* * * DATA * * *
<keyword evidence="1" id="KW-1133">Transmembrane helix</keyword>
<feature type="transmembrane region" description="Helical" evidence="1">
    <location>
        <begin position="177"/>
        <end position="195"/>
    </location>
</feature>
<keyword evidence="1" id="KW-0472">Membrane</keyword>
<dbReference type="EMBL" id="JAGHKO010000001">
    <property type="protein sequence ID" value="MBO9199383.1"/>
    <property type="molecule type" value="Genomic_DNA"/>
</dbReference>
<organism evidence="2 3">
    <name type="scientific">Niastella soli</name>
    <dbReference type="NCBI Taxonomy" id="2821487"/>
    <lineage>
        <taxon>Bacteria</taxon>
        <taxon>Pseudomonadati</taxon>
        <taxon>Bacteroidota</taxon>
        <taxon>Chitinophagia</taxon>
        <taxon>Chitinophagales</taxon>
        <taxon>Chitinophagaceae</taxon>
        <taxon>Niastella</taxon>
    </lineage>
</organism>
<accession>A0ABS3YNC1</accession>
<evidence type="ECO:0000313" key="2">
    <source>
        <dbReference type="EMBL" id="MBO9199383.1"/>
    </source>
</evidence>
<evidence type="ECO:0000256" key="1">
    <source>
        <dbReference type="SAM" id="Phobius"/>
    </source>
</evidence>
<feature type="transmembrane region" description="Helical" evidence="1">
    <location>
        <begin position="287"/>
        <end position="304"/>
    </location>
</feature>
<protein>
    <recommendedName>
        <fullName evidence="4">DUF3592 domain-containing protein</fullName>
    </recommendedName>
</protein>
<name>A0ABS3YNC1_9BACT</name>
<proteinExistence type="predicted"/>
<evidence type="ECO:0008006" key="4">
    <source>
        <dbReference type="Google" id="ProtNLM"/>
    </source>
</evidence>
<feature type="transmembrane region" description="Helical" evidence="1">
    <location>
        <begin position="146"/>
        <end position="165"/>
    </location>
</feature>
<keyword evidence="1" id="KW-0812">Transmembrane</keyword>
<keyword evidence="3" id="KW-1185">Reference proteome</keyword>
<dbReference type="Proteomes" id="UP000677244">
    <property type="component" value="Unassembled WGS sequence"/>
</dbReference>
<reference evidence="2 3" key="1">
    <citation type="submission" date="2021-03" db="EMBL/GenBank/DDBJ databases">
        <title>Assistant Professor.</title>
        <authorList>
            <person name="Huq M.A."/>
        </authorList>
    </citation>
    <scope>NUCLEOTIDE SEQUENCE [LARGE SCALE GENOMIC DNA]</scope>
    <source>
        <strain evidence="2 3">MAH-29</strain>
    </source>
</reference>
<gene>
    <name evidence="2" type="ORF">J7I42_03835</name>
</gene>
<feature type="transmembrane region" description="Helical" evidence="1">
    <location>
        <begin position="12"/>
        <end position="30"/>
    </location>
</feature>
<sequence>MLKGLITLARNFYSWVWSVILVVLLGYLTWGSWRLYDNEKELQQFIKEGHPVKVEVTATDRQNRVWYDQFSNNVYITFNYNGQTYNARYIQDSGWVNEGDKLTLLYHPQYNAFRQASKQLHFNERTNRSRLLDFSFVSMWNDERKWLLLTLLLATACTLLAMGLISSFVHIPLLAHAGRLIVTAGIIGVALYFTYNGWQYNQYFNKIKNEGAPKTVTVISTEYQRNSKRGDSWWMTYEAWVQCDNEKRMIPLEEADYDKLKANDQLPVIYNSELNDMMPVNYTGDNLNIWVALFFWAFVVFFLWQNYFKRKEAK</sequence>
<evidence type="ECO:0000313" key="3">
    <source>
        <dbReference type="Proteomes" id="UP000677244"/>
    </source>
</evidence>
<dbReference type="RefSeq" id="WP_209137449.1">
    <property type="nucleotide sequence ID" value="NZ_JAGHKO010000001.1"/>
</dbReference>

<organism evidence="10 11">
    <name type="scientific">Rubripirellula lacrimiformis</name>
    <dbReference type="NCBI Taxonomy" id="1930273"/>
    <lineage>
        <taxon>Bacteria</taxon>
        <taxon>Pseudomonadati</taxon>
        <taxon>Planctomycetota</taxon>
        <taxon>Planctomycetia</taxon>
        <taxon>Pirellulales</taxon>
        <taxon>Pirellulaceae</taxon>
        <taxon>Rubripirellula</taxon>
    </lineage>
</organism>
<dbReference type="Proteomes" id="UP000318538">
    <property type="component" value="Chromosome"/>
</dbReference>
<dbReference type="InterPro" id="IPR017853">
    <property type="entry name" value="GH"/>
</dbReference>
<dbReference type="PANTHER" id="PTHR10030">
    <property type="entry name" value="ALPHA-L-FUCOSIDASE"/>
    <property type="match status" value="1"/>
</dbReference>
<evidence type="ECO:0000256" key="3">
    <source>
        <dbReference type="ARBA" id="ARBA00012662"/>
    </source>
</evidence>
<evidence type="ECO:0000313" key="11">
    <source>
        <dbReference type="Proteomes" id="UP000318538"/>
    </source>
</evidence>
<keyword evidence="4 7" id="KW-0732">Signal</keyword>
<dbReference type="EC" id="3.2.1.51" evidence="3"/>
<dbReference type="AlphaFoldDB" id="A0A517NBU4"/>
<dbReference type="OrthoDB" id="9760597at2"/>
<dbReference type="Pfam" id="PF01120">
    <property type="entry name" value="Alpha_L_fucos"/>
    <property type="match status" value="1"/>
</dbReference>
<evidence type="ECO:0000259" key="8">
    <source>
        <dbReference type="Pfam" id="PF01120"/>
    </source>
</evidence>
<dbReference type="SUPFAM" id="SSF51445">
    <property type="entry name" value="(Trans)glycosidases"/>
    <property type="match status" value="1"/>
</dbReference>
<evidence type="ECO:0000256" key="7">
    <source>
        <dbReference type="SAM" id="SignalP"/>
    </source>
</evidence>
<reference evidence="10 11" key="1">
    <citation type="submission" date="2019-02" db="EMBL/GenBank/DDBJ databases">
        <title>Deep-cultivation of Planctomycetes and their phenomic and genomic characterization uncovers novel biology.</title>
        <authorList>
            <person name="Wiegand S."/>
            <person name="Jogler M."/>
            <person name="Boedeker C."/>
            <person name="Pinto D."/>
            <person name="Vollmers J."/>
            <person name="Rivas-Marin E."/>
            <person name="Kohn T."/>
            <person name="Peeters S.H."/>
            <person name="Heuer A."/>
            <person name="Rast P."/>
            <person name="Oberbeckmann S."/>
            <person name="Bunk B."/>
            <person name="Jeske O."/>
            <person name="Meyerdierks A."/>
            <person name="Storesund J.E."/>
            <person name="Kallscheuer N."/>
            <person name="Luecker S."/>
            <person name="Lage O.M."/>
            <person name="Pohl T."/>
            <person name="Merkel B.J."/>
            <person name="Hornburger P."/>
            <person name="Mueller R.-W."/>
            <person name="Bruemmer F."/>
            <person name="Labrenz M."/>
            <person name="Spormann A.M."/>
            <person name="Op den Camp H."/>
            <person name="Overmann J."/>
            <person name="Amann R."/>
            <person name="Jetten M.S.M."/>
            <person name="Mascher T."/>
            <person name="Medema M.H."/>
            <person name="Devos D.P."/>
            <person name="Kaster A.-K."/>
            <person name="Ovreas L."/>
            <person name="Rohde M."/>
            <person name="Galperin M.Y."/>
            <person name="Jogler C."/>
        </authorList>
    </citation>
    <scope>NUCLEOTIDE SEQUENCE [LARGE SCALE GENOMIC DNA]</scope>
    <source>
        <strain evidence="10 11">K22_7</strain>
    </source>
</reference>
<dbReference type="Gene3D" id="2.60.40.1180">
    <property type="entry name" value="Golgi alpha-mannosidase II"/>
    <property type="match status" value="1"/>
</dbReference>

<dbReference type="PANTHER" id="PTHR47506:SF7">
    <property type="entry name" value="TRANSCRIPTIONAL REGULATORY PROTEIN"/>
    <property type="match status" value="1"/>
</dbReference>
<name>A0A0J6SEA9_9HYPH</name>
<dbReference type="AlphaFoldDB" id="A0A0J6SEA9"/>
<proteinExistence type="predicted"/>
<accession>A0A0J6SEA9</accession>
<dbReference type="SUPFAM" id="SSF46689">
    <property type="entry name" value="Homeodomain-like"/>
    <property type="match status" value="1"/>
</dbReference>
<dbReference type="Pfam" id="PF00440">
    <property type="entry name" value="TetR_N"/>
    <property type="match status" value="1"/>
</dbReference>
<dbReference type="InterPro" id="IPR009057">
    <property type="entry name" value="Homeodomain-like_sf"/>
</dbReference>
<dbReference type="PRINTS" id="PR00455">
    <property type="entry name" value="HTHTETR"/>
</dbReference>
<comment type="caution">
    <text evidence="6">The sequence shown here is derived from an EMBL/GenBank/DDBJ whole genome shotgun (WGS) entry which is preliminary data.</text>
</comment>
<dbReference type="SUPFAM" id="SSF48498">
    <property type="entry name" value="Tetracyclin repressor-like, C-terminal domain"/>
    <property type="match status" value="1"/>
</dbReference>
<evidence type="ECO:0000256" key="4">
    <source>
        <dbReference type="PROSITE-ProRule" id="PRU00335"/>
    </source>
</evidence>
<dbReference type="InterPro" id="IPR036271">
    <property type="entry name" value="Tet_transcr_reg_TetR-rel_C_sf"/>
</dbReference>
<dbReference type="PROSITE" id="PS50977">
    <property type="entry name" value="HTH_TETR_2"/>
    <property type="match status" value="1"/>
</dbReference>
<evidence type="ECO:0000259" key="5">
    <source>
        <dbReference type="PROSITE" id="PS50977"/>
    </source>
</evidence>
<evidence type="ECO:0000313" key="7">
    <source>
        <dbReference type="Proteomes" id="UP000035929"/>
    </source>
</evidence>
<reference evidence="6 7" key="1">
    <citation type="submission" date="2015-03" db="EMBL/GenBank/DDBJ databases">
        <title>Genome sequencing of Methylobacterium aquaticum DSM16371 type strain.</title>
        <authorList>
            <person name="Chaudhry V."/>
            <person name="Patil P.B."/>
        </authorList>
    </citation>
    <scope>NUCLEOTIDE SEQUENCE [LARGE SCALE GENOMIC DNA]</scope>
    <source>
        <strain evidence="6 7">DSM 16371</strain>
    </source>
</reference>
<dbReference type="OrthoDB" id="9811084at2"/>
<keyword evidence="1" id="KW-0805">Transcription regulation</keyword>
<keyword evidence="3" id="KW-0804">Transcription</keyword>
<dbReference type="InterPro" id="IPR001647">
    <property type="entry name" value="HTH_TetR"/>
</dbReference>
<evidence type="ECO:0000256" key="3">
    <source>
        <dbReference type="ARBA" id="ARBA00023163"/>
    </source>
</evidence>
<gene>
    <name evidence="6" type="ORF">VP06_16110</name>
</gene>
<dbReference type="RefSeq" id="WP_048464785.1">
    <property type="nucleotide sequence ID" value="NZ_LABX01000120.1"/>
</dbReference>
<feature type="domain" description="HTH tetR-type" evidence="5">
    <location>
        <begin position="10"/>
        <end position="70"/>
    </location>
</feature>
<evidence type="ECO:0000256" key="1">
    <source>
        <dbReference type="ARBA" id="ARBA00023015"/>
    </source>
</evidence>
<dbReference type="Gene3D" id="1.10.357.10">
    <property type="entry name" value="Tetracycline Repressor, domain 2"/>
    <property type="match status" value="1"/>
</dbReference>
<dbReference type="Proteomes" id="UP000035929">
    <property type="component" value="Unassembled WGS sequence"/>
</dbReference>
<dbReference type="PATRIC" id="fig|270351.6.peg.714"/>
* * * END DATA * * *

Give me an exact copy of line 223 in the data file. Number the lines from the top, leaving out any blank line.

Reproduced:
    <property type="entry name" value="HTHTETR"/>